Assisting College Students with Career Planning After Denial of Admission to Their Pre-Professional Programs
By Meghan Huyghe Veltri
A growing proportion of incoming college freshmen is seeking admission to competitive pre-professional programs such as those in healthcare, business, and engineering. These programs are becoming increasingly popular as a result of occupational exposure in the K-12 educational system, the potential for financial security, and the apparent employment stability in the current job market. While these jobs are highly marketable and needed in today’s workforce, the academic preparation is rigorous and the admission requirements are selective. Increased interest in pre-professional programs, combined with selective admission requirements, has forced some students to re-evaluate their career plans when they are denied acceptance into their desired programs.
Students who have been denied admission to their pre-professional programs often struggle with transitioning to a new career. Their academic pursuits have often been focused on one specific occupation and now they must be open to new or adjusted career plans. This can be an emotional and stressful time in students’ lives. The process of grieving one’s past career plans and accepting a new educational and career situation is a significant life event and can be compared to Kubler-Ross’s Stages of Grief (1969). Career advisors may observe students experiencing some or all of these phases when forced to change career paths.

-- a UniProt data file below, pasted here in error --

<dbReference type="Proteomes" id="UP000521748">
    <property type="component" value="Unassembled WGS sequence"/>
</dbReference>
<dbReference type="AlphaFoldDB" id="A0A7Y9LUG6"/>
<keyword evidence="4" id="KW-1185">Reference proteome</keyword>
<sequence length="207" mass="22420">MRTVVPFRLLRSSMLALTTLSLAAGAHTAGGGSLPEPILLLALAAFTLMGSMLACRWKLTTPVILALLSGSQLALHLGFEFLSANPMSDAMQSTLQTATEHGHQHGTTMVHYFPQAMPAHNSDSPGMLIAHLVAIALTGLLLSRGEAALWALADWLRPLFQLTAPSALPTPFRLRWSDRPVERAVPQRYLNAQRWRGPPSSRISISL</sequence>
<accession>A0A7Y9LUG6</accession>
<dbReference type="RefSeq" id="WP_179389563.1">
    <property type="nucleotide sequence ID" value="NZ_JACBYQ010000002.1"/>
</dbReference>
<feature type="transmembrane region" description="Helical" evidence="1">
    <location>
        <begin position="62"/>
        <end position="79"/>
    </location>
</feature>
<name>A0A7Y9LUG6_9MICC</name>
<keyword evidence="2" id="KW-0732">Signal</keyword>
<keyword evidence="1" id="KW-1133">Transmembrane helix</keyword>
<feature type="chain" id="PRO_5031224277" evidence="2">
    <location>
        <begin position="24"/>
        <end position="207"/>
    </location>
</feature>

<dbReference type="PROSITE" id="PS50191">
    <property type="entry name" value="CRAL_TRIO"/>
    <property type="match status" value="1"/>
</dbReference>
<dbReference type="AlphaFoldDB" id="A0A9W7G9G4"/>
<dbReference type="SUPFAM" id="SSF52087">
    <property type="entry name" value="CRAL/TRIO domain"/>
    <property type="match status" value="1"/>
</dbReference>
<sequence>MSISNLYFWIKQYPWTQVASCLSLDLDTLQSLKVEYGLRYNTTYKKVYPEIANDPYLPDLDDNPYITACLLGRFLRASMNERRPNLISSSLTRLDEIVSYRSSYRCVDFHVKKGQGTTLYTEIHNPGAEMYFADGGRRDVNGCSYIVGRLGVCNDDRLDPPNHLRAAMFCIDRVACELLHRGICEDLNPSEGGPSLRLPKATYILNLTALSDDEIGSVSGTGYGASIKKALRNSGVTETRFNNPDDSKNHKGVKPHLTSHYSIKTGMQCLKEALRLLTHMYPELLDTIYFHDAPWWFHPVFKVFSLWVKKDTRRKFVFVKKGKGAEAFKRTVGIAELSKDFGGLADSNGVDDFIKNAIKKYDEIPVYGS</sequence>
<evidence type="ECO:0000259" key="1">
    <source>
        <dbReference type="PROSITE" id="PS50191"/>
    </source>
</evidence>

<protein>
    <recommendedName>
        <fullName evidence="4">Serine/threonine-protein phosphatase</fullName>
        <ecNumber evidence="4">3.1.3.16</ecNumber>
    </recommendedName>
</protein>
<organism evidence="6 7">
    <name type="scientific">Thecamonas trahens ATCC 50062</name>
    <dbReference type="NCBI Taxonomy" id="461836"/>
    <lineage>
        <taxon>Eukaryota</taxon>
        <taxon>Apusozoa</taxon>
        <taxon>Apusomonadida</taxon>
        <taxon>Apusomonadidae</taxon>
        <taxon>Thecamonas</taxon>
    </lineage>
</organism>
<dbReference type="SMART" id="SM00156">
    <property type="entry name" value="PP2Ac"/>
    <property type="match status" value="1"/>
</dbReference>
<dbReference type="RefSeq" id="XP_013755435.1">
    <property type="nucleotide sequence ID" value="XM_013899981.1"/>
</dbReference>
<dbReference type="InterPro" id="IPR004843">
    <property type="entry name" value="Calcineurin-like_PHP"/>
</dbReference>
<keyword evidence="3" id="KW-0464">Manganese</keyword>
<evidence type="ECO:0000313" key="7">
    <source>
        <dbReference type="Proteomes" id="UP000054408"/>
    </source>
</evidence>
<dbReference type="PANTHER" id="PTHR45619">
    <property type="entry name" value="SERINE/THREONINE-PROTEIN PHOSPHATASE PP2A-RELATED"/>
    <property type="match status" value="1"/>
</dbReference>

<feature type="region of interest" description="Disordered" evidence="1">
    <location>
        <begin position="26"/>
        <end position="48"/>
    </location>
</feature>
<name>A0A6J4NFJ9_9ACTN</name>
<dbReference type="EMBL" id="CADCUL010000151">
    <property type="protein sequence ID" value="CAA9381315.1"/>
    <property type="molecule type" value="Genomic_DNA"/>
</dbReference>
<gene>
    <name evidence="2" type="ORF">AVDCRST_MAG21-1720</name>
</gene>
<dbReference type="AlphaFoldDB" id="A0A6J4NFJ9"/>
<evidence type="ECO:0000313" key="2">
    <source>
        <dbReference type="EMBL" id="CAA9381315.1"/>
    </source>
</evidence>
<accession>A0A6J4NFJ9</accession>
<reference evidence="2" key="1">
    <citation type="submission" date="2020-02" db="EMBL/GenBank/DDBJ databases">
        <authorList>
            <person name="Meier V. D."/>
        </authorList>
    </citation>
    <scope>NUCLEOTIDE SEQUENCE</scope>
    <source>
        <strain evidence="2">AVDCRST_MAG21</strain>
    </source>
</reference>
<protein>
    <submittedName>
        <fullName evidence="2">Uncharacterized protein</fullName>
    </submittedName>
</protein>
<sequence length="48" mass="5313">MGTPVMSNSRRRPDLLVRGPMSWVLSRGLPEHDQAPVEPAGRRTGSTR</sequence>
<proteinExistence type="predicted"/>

1. Denial— Competitive pre-professional programs can have a combination of requirements which may include grade point average, service hours, interviews, and writing samples. Students may acknowledge the program requirements, but struggle to fully reflect, compare, and connect their interests, skills, and abilities to the requirements.
2. Anger— When students are declined from a program or realize they may not be competitive candidates, they may experience feelings of anger and begin to assign blame. Blame could be placed upon close inner circles (faculty, educational administrators, family, and peer groups) or societal influences (industry demands, the economy, socio-economic challenges, etc.). The blame often focuses more on extrinsic factors than intrinsic factors.
3. Bargaining— Students may explore ways to move forward in their pre-professional programs despite the decreasing chances of successful admission. They may meet with faculty and advisors seeking support and guidance. They may contemplate what changes or improvements to make to their future application. These changes can come with some risk to the students as their actions may include re-taking classes, extending time to graduation, applying for more student loans, or changing schools.
4. Depression— The drastic change to students’ academic and occupational plans can lead to feelings of regret and hopelessness. Reactions that result in uncertainty and lack of motivation can interfere with the self-efficacy and career advancement of students.
5. Acceptance— While some students do attempt to re-apply to their programs, others begin to accept their current occupational/life situation and re-imagine their career journey.